Nuclear weapons programme over budget by £1.3bn
A new report from the National Audit Office has claimed that the Ministry of Defence's ‘poor management’ of Britain's nuclear weapons programme has led to rising costs, which have now reached £1.3 billion.
According to the NAO, almost half of that £1.3 billion figure in increased costs are due to construction starting too early and then having to be revised, with the MoD criticised for not having the controls in place to overcome barriers and prevent infrastructure designs from being over-specified and to ensure designs are ‘cost-effective’.
Having looked at three security sites in England, known as the Defence Nuclear Estate, the spending watchdog has also reported that the infrastructure projects to build and maintain the UK’s Trident nuclear deterrent in Cumbria, Derbyshire and Berkshire face delays of between one and six years.
Additionally, civil servants have had to rely on the work of three monopolistic suppliers – the Atomic Weapons Establishment (AWE), Rolls Royce and BAE Systems – which means that contracts cannot be terminated if poor performance is identified. In fact, BAE Systems earned an extra £10 million in management fees following cost increases, even though the company has no liability for costs and damages relating to non-performance.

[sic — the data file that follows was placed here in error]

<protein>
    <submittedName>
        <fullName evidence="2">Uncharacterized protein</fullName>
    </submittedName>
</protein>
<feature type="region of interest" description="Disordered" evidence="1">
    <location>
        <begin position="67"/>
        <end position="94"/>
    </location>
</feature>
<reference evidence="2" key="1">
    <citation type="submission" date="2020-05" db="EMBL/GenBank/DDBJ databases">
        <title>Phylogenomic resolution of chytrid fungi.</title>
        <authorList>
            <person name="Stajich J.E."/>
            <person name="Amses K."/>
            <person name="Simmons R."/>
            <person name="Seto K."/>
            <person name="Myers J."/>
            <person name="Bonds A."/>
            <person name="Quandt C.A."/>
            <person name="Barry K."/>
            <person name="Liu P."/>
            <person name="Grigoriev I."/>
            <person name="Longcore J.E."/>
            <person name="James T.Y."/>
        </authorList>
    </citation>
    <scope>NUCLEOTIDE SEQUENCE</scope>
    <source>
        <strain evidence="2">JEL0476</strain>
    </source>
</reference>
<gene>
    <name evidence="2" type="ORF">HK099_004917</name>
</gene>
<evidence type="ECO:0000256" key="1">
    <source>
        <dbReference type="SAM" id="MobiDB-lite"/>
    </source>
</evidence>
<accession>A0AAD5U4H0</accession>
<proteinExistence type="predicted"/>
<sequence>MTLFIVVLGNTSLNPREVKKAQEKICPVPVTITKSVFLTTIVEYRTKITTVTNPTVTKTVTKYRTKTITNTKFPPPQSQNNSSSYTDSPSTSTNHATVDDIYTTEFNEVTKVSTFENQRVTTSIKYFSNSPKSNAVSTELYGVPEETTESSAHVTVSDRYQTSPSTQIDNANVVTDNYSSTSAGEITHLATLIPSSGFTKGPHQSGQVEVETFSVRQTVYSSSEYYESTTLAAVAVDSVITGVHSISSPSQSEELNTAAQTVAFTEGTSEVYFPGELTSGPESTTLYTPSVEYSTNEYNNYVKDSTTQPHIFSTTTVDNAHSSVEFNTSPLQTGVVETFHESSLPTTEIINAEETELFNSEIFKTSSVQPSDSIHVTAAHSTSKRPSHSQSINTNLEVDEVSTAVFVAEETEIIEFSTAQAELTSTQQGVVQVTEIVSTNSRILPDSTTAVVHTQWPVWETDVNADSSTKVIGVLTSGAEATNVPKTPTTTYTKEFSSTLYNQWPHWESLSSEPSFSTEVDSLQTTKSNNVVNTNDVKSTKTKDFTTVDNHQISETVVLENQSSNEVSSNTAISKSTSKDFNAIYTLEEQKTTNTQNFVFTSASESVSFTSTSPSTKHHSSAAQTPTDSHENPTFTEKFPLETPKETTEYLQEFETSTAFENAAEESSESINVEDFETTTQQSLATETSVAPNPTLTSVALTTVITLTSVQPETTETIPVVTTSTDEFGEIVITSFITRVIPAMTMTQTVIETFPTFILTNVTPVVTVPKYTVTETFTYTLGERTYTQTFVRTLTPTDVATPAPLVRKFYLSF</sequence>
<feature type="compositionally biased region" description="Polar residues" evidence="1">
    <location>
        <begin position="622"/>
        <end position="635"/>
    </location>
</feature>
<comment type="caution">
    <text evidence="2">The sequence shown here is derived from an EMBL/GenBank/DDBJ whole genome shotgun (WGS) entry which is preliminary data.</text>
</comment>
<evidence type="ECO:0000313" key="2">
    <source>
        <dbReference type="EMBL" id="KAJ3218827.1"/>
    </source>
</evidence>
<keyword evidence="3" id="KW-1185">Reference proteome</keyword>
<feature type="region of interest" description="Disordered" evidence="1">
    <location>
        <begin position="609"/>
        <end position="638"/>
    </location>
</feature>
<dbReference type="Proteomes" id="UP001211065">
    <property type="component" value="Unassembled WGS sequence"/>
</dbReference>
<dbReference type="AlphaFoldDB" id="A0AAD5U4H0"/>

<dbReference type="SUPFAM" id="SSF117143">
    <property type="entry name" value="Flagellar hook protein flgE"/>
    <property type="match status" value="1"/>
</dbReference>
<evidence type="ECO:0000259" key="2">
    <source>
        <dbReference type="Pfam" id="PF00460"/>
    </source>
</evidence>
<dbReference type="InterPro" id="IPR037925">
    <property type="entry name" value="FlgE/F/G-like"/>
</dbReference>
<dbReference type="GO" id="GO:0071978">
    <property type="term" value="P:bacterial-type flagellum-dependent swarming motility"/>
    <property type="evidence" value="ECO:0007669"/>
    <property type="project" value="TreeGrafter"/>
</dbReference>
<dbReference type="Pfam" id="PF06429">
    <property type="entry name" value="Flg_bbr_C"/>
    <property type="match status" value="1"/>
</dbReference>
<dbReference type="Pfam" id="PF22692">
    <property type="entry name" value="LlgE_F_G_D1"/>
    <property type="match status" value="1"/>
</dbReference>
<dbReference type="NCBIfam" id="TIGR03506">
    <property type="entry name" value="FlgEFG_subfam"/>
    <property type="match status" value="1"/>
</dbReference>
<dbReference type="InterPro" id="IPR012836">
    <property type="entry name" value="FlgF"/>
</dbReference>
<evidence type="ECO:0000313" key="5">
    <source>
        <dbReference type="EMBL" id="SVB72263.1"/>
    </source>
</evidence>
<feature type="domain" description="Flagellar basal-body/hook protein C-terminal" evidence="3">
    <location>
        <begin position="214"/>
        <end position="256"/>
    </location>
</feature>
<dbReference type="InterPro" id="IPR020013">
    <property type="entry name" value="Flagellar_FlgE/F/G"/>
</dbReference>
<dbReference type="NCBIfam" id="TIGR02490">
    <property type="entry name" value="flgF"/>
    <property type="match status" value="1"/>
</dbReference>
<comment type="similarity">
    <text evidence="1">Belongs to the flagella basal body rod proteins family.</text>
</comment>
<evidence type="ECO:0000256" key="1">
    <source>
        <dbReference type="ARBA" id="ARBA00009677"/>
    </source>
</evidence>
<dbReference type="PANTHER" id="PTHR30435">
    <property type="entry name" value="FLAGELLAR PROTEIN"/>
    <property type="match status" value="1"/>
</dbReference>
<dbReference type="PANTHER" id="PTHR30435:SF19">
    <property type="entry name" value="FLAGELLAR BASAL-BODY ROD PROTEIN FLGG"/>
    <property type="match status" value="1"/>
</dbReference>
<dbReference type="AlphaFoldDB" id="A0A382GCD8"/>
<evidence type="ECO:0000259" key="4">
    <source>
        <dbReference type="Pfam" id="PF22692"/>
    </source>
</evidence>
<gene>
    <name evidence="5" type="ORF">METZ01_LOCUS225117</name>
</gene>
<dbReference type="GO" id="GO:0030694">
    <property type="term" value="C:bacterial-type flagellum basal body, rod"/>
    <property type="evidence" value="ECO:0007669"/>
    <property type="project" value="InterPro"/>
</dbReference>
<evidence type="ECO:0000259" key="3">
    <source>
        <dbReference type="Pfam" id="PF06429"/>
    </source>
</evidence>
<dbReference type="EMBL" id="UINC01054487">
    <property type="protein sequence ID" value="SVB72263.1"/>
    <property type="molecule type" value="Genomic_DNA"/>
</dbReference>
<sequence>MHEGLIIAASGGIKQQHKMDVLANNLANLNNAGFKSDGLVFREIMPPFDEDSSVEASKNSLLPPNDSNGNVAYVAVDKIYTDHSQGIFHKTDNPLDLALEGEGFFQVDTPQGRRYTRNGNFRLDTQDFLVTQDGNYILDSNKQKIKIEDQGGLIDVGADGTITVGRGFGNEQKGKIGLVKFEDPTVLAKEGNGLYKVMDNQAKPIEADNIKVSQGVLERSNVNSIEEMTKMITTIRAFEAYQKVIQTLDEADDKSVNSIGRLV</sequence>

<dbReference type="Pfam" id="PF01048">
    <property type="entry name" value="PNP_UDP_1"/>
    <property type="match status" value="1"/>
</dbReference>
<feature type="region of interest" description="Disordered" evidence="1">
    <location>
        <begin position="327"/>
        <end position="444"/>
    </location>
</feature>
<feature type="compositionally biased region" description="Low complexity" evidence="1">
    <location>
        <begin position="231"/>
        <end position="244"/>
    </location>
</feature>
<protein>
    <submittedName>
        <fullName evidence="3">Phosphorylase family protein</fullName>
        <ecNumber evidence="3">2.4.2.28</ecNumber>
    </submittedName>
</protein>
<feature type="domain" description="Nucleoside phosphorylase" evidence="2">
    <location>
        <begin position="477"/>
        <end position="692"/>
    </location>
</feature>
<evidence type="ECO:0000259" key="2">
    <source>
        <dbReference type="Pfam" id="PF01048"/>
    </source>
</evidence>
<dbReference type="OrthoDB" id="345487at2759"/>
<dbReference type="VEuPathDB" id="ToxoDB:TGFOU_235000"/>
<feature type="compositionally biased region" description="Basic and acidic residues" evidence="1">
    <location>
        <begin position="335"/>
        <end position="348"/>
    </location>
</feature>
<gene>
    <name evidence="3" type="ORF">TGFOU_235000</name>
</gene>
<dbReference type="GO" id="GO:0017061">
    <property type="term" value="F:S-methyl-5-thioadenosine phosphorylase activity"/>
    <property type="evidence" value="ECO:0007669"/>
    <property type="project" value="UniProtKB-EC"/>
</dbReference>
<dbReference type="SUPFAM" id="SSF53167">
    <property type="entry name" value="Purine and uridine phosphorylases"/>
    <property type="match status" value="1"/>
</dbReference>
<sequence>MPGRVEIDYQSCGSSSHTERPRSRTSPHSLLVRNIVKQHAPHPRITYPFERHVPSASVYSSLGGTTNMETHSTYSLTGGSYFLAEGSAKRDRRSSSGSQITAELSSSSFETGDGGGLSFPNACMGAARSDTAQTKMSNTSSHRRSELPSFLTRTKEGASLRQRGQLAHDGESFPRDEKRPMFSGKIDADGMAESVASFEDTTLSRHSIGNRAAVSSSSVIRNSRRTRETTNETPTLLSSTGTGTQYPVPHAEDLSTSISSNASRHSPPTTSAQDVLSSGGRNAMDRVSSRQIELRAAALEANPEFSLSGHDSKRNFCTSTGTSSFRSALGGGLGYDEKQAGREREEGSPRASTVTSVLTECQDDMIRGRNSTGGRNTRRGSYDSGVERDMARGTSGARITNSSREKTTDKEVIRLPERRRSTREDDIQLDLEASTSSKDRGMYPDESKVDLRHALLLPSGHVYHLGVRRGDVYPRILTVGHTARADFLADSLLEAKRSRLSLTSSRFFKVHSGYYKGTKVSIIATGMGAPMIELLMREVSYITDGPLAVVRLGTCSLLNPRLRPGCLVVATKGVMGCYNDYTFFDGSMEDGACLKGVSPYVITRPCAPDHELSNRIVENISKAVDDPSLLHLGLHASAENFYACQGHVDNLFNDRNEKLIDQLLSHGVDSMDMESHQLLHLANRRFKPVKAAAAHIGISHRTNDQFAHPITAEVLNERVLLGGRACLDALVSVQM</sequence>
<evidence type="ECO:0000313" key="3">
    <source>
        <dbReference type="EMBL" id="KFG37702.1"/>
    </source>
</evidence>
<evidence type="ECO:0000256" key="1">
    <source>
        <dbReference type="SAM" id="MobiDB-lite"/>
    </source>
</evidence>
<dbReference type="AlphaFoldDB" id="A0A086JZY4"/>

Gareth Davies, head of the NAO, said: “While these infrastructure projects are complex, the MoD has encountered similar challenges before in its nuclear work. Although it has recently introduced changes to enhance its oversight of the projects and improve its contracts with suppliers, it should have learnt earlier from past mistakes and the experience of others in the nuclear sector. Instead, the MoD’s failure to mitigate commercial and delivery risks early on has led to project delays and cost increases, as well as impacting its wider work.”
Tory aide Dominic Cummings is reportedly seeking to launch a review of Ministry of Defence spending and strategy next year.